Encouraging Creativity and Curiosity in Robots

Our work shows that we can make smarter robots by encouraging them to think differently about their environment and to try new things. In the Creative Thinking Approach, we reward robots for having "ideas" they have never had before, meaning that they express novel patterns in the neurons of their simulated brains. A different algorithm we call Curiosity Search instead rewards agents for "doing something new", in the hopes that expressing a myriad of behaviors will allow them to discover skills that are useful for solving a task. Our research shows that both algorithms can speed up the evolution and learning of artificial agents that solve challenging problems.


Videos

Deep Curiosity Search Example Agents: Seaquest (Best)

Our best agent produced by Curiosity Search on the Atari game Seaquest. This agent achieves approximately 132,000 points, which is superior to that of many other Deep RL algorithms and is also vastly greater than what an average human can achieve!
This video accompanies the following paper(s):

Deep Curiosity Search Example Agents: Seaquest

A typical agent produced by Curiosity Search on the Atari game Seaquest. This agent achieves approximately 3400 points, which is double that of some popular Deep RL algorithms like DQN and A2C, although not as good as Rainbow or Ape-X.
This video accompanies the following paper(s):

Deep Curiosity Search Example Agents: Montezuma's Revenge (Best)

Our best agent produced by Curiosity Search on the very challenging Atari game Montezuma's Revenge. This agent achieves 6600 points and explores many rooms, whereas most popular Deep RL algorithms like DQN, A2C, and Rainbow struggle to even pick up the first key!
This video accompanies the following paper(s):

Deep Curiosity Search Example Agents: Montezuma's Revenge

A typical agent produced by Curiosity Search on the very challenging Atari game Montezuma's Revenge. This agent achieves 3500 points and explores many rooms, whereas most popular Deep RL algorithms like DQN, A2C, and Rainbow struggle to even pick up the first key!
This video accompanies the following paper(s):

Encouraging Creative Thinking in Robots: The Creative Thinking Approach

This video accompanies the following paper(s):

Talk summarizing "Encouraging creative thinking in robots improves their ability to solve challenging problems"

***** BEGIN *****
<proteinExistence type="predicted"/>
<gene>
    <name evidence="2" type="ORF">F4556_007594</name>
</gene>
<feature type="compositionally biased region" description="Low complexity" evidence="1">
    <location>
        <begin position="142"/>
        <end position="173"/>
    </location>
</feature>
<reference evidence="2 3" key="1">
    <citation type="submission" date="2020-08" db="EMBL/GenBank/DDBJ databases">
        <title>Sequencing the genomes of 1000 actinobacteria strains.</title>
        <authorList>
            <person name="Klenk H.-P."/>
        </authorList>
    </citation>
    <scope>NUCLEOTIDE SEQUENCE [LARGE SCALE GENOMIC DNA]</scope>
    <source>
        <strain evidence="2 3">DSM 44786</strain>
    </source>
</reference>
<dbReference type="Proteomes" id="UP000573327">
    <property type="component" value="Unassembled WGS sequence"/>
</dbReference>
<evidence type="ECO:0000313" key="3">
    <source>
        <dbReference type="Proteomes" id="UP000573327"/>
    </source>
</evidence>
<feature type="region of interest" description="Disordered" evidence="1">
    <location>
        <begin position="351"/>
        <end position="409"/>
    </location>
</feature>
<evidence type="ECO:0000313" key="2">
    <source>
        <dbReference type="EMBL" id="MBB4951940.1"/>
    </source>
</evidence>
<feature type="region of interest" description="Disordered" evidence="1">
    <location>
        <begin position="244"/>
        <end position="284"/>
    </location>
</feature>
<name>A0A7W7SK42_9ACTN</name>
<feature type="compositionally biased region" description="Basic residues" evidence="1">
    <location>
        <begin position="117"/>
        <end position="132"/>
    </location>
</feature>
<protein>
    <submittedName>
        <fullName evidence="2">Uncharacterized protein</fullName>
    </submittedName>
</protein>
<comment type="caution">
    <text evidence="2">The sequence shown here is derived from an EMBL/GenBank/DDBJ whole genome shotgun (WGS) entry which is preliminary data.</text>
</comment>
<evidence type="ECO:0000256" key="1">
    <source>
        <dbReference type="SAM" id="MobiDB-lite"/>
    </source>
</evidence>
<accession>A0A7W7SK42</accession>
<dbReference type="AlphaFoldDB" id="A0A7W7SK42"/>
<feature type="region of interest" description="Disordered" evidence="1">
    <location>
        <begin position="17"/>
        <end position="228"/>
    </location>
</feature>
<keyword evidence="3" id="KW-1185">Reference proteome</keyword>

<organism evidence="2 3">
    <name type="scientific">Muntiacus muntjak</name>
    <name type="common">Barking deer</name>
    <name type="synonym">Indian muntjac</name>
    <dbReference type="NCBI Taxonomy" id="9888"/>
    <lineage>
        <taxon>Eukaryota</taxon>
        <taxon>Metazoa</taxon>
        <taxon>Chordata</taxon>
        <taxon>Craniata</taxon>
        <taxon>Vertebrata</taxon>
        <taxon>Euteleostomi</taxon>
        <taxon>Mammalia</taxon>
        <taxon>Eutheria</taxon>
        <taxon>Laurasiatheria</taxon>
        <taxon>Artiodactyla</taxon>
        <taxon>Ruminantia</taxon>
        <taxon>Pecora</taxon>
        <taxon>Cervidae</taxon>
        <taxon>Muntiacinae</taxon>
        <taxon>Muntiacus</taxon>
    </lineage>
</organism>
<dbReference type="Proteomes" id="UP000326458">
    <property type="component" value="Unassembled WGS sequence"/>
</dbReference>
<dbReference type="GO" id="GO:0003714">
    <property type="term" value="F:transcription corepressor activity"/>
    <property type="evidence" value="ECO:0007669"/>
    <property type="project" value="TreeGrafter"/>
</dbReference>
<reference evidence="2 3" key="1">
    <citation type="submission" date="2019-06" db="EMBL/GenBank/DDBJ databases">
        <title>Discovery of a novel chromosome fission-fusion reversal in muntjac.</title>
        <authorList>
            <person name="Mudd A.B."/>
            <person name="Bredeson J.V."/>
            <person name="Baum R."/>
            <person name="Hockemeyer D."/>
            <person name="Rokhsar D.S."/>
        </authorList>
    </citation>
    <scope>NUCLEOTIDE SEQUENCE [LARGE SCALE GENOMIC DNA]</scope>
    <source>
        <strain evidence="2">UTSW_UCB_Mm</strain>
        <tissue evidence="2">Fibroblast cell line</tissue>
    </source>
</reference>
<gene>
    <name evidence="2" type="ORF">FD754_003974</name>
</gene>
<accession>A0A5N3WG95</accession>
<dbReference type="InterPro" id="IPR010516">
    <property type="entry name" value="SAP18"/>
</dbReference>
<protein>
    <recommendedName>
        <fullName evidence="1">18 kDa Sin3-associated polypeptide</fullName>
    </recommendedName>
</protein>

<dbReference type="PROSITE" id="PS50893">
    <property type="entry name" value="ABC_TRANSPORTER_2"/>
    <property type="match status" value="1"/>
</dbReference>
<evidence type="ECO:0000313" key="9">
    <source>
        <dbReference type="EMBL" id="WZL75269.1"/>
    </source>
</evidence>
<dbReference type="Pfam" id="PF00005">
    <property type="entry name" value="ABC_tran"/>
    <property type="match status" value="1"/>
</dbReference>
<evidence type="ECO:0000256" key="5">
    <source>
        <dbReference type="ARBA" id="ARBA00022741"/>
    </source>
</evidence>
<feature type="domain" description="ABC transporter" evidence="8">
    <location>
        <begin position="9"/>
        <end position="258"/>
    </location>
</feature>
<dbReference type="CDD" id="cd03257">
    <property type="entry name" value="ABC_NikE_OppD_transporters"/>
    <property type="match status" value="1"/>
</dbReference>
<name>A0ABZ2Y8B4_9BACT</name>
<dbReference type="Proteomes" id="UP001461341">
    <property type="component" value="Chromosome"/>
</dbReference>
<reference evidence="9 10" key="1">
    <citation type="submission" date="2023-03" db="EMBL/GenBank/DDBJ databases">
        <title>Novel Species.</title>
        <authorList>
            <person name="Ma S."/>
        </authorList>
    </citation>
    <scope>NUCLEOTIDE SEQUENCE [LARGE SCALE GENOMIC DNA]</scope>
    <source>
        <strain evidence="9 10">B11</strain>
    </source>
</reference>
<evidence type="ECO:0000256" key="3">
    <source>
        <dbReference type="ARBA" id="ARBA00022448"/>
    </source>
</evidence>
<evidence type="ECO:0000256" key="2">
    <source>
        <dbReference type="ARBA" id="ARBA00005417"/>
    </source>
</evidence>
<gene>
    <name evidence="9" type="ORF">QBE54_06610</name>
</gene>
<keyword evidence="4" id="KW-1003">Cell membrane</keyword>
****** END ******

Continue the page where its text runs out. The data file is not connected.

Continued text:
Talk given by Jingyu Li at the 2014 GECCO Conference in Vancouver, British Columbia.

This video accompanies the following paper(s):

Deep Curiosity Search Example Agents: Seaquest (Best)

Our best agent produced by Curiosity Search on the Atari game Seaquest. This agent achieves approximately 132,000 points, which is superior to that of many other Deep RL algorithms and is also vastly greater than what an average human can achieve!

Deep Curiosity Search Example Agents: Seaquest

A typical agent produced by Curiosity Search on the Atari game Seaquest. This agent achieves approximately 3400 points, which is double that of some popular Deep RL algorithms like DQN and A2C, although not as good as Rainbow or Ape-X.

Deep Curiosity Search Example Agents: Montezuma's Revenge (Best)

Our best agent produced by Curiosity Search on the very challenging Atari game Montezuma's Revenge. This agent achieves 6600 points and explores many rooms, whereas most popular Deep RL algorithms like DQN, A2C, and Rainbow struggle to even pick up the first key!

Deep Curiosity Search Example Agents: Montezuma's Revenge

A typical agent produced by Curiosity Search on the very challenging Atari game Montezuma's Revenge. This agent achieves 3500 points and explores many rooms, whereas most popular Deep RL algorithms like DQN, A2C, and Rainbow struggle to even pick up the first key!

Encouraging Creative Thinking in Robots: The Creative Thinking Approach

Talk summarizing "Encouraging creative thinking in robots improves their ability to solve challenging problems"

Talk given by Jingyu Li at the 2014 GECCO Conference in Vancouver, British Columbia.


Publications